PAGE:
An exuberant start:
SLOW RIVER, arranged by Bill Challis, who told Phil Schaap he hated the limp melody and tried to bury and sabotage it:
DINAH, harking back to the 1926 version featuring Steve Brown:
And the fourth “side,” from Chauncey’s days with the 1935 Russ Morgan orchestra:
I believe that the first version of this now-neglected classic song I heard was Jolson’s, then Billie’s . . . and it is even more pertinent now, as an antidote to the restless itch to be somewhere else, or to have a “bucket list” of places to visit. In this time of sheltering-at-home, to me it seems the ideal soundtrack, even if your backyard is only imaginary or remembered.
Later that year, and closer to my backyard:
I even have a version of this song recorded in March 2020, but it hasn’t passed the Imperial Board of Censors just yet. And since I am keenly aware of ironies, I know that for all but one of these performances celebrating the joys of one’s own place, I had to get on a plane to enjoy and record it. Calling Steven Wright or perhaps Ralph Waldo Emerson — the latter of whom wrote “Traveling is a fool’s paradise. Our first journeys discover to us the indifference of places. At home I dream that at Naples, at Rome, I can be intoxicated with beauty, and lose my sadness. I pack my trunk, embrace my friends, embark on the sea, and at last wake up in Naples, and there beside me is the stern fact, the sad self, unrelenting, identical, that I fled from.”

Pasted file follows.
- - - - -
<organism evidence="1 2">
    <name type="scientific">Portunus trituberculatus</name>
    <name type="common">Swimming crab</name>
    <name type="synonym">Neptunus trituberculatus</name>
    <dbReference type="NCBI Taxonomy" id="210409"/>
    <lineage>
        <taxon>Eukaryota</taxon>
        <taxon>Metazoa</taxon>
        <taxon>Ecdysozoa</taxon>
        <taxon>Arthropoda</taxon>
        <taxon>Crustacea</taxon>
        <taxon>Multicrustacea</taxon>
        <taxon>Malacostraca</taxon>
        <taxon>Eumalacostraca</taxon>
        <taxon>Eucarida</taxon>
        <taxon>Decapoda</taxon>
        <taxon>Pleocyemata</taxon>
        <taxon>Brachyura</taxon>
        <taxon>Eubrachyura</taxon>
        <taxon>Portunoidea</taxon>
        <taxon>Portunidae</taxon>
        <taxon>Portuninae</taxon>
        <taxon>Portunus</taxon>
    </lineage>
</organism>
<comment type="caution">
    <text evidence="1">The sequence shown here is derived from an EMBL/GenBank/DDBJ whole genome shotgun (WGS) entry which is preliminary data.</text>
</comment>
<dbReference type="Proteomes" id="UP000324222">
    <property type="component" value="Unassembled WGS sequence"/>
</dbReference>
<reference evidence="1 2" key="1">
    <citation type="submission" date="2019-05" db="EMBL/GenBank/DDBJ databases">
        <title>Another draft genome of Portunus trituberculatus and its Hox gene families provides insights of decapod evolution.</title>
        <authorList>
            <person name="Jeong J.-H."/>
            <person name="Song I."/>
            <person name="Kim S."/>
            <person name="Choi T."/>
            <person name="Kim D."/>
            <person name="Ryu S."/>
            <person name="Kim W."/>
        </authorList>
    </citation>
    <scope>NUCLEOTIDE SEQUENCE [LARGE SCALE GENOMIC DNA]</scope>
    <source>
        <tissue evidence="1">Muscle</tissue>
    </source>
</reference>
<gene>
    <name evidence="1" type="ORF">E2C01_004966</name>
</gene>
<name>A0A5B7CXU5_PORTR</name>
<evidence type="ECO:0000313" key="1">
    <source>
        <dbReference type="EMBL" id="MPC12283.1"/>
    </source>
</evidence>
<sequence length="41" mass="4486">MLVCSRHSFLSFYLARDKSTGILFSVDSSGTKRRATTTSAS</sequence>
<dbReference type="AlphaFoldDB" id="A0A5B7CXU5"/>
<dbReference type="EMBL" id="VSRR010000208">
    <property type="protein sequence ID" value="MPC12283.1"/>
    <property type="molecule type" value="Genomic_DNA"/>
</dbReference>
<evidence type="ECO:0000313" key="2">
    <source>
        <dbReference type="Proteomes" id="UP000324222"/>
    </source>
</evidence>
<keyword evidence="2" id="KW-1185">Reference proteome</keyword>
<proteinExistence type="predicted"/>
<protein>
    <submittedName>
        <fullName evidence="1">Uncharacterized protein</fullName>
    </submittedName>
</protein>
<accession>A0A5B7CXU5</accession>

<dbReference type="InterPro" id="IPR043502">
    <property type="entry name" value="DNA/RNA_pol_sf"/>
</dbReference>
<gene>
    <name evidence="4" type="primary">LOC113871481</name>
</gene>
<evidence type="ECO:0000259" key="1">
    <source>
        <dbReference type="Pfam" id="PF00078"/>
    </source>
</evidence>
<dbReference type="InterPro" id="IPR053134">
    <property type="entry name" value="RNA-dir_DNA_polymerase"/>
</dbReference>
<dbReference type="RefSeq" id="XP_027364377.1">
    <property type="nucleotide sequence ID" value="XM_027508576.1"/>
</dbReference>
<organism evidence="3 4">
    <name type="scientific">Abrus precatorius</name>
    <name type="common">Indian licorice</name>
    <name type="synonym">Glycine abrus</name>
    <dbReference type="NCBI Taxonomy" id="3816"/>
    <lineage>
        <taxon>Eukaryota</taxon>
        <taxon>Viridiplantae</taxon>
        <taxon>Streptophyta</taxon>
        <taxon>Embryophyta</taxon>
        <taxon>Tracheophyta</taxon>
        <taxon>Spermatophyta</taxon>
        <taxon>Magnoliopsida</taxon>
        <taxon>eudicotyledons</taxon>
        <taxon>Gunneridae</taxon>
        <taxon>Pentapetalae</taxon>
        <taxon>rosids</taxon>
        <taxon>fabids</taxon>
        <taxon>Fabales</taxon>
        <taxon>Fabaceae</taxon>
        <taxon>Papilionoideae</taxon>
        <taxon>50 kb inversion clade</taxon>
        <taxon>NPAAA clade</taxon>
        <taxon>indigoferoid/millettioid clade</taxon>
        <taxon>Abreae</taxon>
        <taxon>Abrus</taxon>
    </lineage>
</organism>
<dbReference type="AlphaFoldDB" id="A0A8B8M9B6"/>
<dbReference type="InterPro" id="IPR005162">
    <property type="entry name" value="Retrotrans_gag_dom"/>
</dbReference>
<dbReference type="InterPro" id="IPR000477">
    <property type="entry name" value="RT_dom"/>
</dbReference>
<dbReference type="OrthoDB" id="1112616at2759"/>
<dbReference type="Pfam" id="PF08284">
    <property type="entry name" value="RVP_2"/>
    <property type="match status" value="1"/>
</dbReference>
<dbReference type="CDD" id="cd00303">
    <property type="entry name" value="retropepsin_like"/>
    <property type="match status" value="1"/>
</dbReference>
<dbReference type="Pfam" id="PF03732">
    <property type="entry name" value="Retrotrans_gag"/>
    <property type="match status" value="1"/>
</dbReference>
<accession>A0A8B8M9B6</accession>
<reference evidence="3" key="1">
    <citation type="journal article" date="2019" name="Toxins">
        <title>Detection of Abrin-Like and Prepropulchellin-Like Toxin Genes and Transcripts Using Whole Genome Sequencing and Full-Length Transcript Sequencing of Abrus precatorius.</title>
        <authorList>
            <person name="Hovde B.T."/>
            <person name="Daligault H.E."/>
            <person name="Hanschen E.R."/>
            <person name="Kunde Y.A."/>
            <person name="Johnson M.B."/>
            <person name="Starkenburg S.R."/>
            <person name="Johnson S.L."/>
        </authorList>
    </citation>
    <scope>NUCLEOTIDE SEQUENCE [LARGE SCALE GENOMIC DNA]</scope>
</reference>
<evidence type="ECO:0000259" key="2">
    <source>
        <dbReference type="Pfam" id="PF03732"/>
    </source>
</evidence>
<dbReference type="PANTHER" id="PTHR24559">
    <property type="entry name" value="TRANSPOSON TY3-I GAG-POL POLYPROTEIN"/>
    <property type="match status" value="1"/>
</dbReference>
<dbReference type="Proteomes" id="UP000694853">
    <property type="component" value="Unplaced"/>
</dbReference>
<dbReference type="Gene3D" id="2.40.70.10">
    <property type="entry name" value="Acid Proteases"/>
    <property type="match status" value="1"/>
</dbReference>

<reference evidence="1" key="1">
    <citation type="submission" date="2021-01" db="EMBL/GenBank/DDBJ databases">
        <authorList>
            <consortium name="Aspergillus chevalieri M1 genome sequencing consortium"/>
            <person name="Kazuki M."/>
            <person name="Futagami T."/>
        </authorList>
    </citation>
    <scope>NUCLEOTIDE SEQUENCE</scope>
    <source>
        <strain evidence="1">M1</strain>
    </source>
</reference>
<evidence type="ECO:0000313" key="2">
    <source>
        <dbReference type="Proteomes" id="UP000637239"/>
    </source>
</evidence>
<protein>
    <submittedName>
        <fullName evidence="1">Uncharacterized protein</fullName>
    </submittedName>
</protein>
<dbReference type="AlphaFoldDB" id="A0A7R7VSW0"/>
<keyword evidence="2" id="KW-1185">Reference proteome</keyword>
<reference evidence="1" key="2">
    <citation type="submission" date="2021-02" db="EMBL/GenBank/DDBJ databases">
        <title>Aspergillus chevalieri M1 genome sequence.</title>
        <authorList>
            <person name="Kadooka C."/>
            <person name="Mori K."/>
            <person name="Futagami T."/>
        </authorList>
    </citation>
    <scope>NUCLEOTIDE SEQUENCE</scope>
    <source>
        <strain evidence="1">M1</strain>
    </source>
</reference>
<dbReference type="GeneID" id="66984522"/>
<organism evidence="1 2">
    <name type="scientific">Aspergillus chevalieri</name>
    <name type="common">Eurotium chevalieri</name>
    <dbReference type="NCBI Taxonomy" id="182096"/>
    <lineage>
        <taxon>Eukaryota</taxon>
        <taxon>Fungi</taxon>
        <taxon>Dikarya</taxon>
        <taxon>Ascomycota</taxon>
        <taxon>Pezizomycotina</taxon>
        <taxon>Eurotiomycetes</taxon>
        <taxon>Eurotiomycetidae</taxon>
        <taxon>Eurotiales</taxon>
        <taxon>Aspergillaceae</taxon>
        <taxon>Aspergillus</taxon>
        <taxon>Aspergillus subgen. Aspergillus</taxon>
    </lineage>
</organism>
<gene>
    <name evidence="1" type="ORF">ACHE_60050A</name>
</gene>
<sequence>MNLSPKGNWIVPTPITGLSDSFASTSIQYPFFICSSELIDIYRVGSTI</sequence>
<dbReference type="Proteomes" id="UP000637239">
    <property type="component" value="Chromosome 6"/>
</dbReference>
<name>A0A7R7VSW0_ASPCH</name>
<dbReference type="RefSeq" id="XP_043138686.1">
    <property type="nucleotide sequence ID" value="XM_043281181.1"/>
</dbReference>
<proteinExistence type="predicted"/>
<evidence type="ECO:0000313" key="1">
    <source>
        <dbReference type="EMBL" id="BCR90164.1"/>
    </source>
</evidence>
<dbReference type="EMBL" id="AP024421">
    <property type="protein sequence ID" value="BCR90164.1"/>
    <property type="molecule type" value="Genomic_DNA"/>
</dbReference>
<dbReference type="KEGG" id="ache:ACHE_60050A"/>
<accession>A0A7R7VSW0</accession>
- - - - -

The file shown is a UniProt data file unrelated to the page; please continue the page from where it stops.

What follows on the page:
So today, perhaps, I will put off the thrilling journey to the Post Office and, later, when adventure calls to me, I will take the cardboard boxes to the recycling area. Back in my own backyard for sure. Possibly constrained, but reasonably safe from harm.
Al Gande, Bix Beiderbecke, Johnny Hartwell, from Dick Voynow’s scrapbook. Courtesy of Michael Feinstein and THE SYNCOPATED TIMES.
Here, on November 4, 2016, a group of International Bixians played a set of the dear boy’s music at the Mike Durham Classic Jazz Party. The premise was a small group modeled after the 1927 “Bix and his Gang” recordings for OKeh, but with some songs Bix would have known or did play but never recorded in this format.
The players should be familiar, but I will elucidate. Andy Schumm, cornet; Jim Fryer, trombone; Lars Frank, clarinet; David Boeddinghaus, piano; Robert Fowler, in his maiden outing on bass saxophone; Josh Duffee, drums.
Souvenirs of a brilliant weekend, even though many of us did not make it to the Village Hotel, Newcastle, for this Party, held annually in November, bringing together wonderful European, British, and American musicians. Three v.hot selections from the last jam session of the Party, captured for us by Chris Jonsson, the nattily dressed fellow next to Anne-Christine Persson in the photo. I know them as “Chris and Chris” on YouTube, they are neatly CANDCJ: